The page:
Joy Behar, a co-host of ABC’s “The View” program, finally has apologized to Christians for mocking their faith and describing it as a “mental illness.”
On the show Tuesday she said: “I think Vice President Pence is right. I was raised to respect everyone’s religious faith, and I fell short of that. I sincerely apologize for what I said.”
On the show last month, she ridiculed Pence for saying he talks to Jesus and listens to him through prayer.
“Like I said before, it’s one thing to talk to Jesus. It’s another thing when Jesus talks to you,” she said at the time. “That’s called mental illness, if I’m not correct. Hearing voices.”
A collective outrage followed, with tens of thousands of complaints flooding her network, especially when she took weeks before deciding to apologize.
Radio talk-show host Rush Limbaugh said Tuesday that Behar was “forced” to apologize to save her job.
Actor James Woods tweeted: “Sincerity at the point of a bayonet. Nevertheless apology accepted.”
Pence told Fox News’ Sean Hannity Monday night that Behar called him to apologize personally, and he suggested she use her platform on the network to apologize to the many other Christians.
Pence told Hannity, in an interview that also discussed California’s defiance of federal immigration law, that he thought Behar was sincere when she called him.
“I said to Joy, ‘Of course I forgive you,'” he said, adding he encouraged her to also address the millions of other Christians.
Behar initially claimed it was all a joke.
Pence, however, previously described the comments as an attack on Christianity.
“To have ABC maintain a broadcast forum that compared Christianity to mental illness is just wrong. And it’s an insult not to me, but to the vast majority of the American people who, like me, cherish their faith,” he said.
WND reported late last month when the number of telephone calls to ABC over the insult surged past 25,000.
WND also reported Media Research Center President Brent Bozell released an open letter to ABC News President James Goldston warning him and two talk-show personalities that if they don’t apologize for bashing Christians, he would ask his group’s millions of grassroots activists to contact advertisers.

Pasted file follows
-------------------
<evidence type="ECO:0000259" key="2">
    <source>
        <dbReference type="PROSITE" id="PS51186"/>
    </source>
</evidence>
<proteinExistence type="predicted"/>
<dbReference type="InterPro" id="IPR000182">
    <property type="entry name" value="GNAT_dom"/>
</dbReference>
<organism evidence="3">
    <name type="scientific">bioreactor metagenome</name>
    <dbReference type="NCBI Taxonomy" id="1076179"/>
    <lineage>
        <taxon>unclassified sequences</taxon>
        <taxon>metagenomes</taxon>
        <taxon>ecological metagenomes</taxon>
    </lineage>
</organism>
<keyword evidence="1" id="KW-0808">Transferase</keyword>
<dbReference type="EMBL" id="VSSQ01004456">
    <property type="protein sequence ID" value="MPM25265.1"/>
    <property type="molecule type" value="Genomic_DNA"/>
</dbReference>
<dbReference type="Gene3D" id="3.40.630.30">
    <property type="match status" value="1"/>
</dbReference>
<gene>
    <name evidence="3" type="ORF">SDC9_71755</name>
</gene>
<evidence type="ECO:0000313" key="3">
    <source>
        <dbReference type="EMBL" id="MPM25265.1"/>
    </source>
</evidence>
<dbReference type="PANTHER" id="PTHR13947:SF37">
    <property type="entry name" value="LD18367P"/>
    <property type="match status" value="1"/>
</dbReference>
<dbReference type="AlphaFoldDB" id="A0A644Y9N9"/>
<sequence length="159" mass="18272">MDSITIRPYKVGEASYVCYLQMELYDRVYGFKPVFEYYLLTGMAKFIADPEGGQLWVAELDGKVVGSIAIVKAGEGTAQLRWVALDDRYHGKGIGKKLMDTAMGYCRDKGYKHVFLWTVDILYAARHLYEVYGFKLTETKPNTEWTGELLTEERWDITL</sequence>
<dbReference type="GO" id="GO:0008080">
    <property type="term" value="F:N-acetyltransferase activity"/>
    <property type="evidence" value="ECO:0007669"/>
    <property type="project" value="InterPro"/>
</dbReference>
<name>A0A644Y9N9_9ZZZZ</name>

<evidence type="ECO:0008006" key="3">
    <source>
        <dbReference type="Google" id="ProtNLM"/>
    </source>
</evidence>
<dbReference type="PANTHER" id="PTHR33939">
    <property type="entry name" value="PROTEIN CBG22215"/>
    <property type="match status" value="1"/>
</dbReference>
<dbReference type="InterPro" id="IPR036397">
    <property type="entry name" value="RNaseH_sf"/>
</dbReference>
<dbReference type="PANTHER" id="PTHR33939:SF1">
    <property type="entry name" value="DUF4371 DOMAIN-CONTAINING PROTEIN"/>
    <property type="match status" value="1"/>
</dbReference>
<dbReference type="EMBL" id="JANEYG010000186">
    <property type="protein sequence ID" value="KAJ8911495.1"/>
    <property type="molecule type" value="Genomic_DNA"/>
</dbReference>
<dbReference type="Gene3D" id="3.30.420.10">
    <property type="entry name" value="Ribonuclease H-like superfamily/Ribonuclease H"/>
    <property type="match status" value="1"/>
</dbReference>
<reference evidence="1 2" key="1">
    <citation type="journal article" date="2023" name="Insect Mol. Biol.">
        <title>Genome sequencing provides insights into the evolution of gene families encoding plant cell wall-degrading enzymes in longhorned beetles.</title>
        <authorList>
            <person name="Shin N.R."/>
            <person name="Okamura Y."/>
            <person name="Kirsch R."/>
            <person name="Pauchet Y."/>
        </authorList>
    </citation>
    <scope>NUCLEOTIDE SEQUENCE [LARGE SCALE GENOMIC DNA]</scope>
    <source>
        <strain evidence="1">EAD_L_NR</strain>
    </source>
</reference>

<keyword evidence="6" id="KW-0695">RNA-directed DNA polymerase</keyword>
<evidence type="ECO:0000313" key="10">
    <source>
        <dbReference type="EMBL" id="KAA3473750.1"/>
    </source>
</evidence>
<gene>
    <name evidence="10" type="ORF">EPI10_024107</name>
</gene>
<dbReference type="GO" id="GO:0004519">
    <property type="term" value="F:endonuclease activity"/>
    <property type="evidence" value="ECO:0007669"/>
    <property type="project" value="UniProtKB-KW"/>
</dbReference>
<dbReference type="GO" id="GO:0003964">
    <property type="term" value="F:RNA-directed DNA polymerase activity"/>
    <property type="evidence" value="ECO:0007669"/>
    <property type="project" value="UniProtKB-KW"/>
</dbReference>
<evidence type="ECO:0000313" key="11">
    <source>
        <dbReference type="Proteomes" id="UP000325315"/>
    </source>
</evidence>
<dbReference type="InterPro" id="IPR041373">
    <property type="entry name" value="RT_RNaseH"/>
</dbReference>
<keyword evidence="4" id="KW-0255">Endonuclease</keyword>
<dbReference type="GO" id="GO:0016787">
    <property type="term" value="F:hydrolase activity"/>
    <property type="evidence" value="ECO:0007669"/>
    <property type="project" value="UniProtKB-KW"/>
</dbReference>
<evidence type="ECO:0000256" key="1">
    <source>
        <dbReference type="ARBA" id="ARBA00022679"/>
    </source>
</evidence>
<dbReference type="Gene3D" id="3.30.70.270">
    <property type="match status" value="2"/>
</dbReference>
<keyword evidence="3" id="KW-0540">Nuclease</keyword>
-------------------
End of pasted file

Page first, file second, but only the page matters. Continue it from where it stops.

Another co-host, Sunny Hostin, characterized Pence’s practice of his Christian faith as “dangerous.”
See the comments by Behar and Hostin:
Behar and Hostin were reacting to an interview in which Omarosa Manigault-Newman criticized Pence as an “extreme Christian” who has conversations with Jesus.
Bozell said the panel “then took turns taking shots at the vice president’s faith.”
Hostin said: “When you have a Mike Pence who now puts this religious veneer on things and who calls people values voters, I think we’re in a dangerous situation. Look I’m Catholic. I’m a faithful person, but I don’t know that I want my vice president, um – speaking in tongues and having Jesus speak to him.”
Behar turned her attack directly on the vice president, stating: “Like I said before, it’s one thing to talk to Jesus. It’s another thing when Jesus talks to you. … That’s called mental illness, if I’m not correct. Hearing voices.”
Bozell cited other attacks by the network on Christians, including when “The View” panelists blamed Christians for taking away free contraceptives like the Taliban.
Another instance was the network’s citation of the domestic terror-linked and discredited Southern Poverty Law Center’s description of a group to which Attorney Jeff Sessions spoke as an “anti-LGBT hate group.” The group was the highly respected Alliance Defending Freedom, whose lawyers regularly argue civil and religious rights cases before the U.S. Supreme Court.
Another was the ABC show “Good Christian B——,” which depicts Christians as “superficial, carnal, shallow hypocrites.”